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Proc Natl Acad Sci U S A. Oct 30, 2007; 104(44): 17494–17499.
Published online Oct 22, 2007. doi:  10.1073/pnas.0708572104
PMCID: PMC2077284
Medical Sciences

Identification of differentially expressed proteins in ovarian cancer using high-density protein microarrays

Abstract

Ovarian cancer is a leading cause of deaths, yet many aspects of the biology of the disease and a routine means of its detection are lacking. We have used protein microarrays and autoantibodies from cancer patients to identify proteins that are aberrantly expressed in ovarian tissue. Sera from 30 cancer patients and 30 healthy individuals were used to probe microarrays containing 5,005 human proteins. Ninety-four antigens were identified that exhibited enhanced reactivity from sera in cancer patients relative to control sera. The differential reactivity of four antigens was tested by using immunoblot analysis and tissue microarrays. Lamin A/C, SSRP1, and RALBP1 were found to exhibit increased expression in the cancer tissue relative to controls. The combined signals from multiple antigens proved to be a robust test to identify cancerous ovarian tissue. These antigens were also reactive with tissue from other types of cancer and thus are not specific to ovarian cancer. Overall our studies identified candidate tissue marker proteins for ovarian cancer and demonstrate that protein microarrays provide a powerful approach to identify proteins aberrantly expressed in disease states.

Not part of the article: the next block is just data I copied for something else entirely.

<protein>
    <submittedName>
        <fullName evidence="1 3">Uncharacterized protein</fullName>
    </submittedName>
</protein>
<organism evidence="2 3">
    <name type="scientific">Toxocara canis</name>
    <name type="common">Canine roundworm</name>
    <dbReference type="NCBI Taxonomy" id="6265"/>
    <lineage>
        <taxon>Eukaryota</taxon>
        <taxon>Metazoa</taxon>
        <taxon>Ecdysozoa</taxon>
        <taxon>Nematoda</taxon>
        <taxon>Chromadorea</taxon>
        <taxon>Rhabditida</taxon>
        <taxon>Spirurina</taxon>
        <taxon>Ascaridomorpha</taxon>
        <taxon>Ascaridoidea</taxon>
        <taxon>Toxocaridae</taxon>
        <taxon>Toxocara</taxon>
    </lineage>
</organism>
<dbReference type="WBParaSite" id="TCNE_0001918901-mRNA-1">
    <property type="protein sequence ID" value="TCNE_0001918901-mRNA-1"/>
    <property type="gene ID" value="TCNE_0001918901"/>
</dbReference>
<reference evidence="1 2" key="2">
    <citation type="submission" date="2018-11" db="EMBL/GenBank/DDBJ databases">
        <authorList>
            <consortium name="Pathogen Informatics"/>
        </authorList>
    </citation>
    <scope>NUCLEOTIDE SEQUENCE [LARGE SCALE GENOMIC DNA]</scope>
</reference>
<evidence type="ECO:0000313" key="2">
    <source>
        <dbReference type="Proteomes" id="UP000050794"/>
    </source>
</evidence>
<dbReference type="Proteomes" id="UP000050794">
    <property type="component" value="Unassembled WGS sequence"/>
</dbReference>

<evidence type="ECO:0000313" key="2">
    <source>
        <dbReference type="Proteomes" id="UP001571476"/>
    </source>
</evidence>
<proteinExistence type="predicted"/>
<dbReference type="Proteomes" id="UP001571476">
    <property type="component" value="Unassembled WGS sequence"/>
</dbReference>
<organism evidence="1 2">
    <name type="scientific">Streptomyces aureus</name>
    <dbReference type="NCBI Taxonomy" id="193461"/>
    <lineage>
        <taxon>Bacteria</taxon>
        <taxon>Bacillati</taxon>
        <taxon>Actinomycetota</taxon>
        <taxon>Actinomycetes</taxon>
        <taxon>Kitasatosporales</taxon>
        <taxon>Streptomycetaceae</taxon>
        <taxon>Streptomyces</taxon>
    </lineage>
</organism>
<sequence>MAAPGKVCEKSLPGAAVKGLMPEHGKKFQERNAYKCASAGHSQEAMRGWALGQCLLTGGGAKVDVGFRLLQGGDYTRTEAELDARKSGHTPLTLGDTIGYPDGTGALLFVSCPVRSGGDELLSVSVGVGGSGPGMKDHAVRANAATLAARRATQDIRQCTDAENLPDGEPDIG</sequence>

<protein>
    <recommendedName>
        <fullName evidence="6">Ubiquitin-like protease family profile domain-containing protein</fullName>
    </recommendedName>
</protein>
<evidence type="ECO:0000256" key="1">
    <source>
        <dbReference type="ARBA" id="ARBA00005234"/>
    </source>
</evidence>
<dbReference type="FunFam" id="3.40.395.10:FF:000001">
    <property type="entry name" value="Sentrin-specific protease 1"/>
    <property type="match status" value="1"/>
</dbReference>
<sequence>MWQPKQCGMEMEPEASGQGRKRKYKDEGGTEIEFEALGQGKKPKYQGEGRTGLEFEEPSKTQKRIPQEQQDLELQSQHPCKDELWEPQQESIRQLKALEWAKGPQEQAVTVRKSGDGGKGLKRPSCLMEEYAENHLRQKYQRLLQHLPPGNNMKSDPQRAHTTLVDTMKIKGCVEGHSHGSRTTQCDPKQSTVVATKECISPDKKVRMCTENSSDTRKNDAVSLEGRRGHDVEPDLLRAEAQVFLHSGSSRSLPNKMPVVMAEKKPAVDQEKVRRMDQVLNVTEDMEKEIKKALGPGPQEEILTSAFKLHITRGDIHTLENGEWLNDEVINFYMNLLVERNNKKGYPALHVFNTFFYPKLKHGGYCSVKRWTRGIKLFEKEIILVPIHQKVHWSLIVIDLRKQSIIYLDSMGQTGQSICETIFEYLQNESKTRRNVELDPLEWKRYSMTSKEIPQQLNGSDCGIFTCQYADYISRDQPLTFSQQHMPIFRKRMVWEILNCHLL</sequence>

Keywords: autoantibodies, tissue microarray, tissue marker, differential expression, cancer antigen

Epithelial ovarian cancer is the fifth leading cause of cancer deaths in women in the United States. In 2007, ≈22,400 women will be diagnosed with ovarian cancer and 15,300 women will die from the disease (1). Identifying proteins that reveal differences in the stages of neoplastic differentiation will be informative in understanding the disease. They may be useful for diagnostics and may also suggest useful targets for therapeutic intervention.

Thus far relatively few differentially expressed proteins have been identified, particularly for early disease stages, during which there are few symptoms and early detection is most important. Detection during stage I or II results in a 60–90% 5-year survival; diagnosis at later stages (III and IV) results in a survival rate of <20% (2). Presently, the most common marker for detecting ovarian cancer is CA-125, which corresponds to a group of cell surface glycoproteins of unknown function. Although CA-125 is elevated in the serum of 80% of patients with advanced ovarian cancer, it identifies <10% of patients with early-stage (I and II) disease (3, 4). Thus, identification of other candidate proteins may ultimately prove valuable for early diagnosis and for predicting cancer prognosis and treatment outcomes.